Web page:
Crowsnest Pass history is fully intertwined with coal mining and there are plenty of displays and artifacts from the coal mining era. When setting the tone for the town of Frank, AB in 1903, it's impossible not to show how the men of the coal mines lived and worked.

Replicated mine shaft:

A very cool little display case showing the layout and design of the mine itself. This was so well done:

The centre is worth the drive just on its own. The history and culture, as well as the true impact of the slide are incredibly well and tastefully presented. I'll be back...

Friday, March 19, 2010

Frank Slide -- July 4, 2009

On April 29, 1903, at 4:10 am 90 million tonnes of mountain rock crashed down on the small mining town on Frank, AB (then in the North West Territories). The slide narrowly missed the main street of town, but still destroyed miner's houses, camping areas and outbuildings for the mine itself. Over 70 people were killed.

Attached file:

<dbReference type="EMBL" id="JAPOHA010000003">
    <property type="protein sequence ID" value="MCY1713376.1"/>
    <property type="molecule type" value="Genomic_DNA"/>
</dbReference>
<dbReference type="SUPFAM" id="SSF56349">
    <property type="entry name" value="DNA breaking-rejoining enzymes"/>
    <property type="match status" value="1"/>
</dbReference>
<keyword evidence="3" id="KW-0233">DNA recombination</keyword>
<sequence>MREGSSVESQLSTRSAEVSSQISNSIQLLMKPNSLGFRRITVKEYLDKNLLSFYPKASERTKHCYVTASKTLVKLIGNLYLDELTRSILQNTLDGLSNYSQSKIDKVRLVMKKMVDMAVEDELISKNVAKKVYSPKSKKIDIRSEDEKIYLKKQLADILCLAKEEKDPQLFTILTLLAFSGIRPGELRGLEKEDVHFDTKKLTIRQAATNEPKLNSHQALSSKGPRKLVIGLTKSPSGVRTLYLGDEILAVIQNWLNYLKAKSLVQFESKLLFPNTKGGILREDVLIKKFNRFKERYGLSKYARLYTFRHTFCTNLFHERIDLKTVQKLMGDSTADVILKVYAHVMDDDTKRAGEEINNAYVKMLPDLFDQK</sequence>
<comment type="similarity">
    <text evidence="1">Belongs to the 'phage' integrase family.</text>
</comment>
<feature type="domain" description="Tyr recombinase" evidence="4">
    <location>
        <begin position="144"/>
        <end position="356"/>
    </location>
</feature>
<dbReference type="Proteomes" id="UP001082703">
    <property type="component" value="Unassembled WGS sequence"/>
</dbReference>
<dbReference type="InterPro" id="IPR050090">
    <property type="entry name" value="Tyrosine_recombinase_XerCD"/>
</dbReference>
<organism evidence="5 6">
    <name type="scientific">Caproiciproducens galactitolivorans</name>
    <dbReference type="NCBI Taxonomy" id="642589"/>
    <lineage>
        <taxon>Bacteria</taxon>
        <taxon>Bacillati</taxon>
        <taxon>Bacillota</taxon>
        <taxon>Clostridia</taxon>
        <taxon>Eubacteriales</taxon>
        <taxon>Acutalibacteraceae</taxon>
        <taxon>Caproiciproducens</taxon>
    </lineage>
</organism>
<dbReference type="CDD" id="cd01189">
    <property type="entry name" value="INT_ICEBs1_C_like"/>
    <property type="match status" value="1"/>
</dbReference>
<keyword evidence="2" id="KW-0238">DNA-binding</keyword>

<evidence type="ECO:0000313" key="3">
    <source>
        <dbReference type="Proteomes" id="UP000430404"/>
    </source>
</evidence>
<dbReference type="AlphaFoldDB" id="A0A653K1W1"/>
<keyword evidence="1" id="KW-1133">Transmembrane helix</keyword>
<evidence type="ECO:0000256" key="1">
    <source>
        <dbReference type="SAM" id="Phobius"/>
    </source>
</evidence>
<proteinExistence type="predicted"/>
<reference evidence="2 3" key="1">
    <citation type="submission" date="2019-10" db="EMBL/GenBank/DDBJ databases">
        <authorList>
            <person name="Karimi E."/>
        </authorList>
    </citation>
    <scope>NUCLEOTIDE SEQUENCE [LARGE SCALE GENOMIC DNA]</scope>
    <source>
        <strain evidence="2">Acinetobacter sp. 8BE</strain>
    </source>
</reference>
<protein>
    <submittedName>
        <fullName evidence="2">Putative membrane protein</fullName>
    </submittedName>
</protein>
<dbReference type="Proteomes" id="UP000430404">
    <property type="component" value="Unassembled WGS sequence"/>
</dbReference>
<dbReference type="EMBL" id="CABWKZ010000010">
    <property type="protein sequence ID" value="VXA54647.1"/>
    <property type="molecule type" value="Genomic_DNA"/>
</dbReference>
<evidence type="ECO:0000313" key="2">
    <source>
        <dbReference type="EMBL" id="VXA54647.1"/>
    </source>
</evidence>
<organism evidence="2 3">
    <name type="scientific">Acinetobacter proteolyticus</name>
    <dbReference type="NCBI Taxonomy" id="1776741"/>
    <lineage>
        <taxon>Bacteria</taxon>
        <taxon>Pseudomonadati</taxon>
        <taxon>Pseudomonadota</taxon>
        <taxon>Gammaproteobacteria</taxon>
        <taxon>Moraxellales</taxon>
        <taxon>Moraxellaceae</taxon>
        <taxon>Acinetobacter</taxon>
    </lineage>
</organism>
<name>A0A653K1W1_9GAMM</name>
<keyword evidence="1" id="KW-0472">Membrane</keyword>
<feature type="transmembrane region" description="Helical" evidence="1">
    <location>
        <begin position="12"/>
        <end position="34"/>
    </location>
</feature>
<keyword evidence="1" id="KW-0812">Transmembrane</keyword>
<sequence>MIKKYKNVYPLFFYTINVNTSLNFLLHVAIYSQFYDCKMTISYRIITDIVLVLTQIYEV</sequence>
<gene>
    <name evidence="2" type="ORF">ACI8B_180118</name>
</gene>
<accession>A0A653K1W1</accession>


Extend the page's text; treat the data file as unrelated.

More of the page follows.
I've been driving through this southern Alberta area since I was child -- it's in the far southwest corner of Alberta, only minutes from BC to the west and Montana to the south. The mountain slide and the fan of boulders across the valley have always fascinated me, and as a child I would devour every book I could find on the subject.

(click to view full panorama)

Trapped miners, destroyed rail lines, stories of heroism, stories of amazing chance, it's an amazing historical event.

There's too much history to get into here (and trust me, I could talk your ear off for hours), so if you're interested, check out:
Frank Slide, AB -- When a Mountain Fell On A Town
Alberta Geological Survey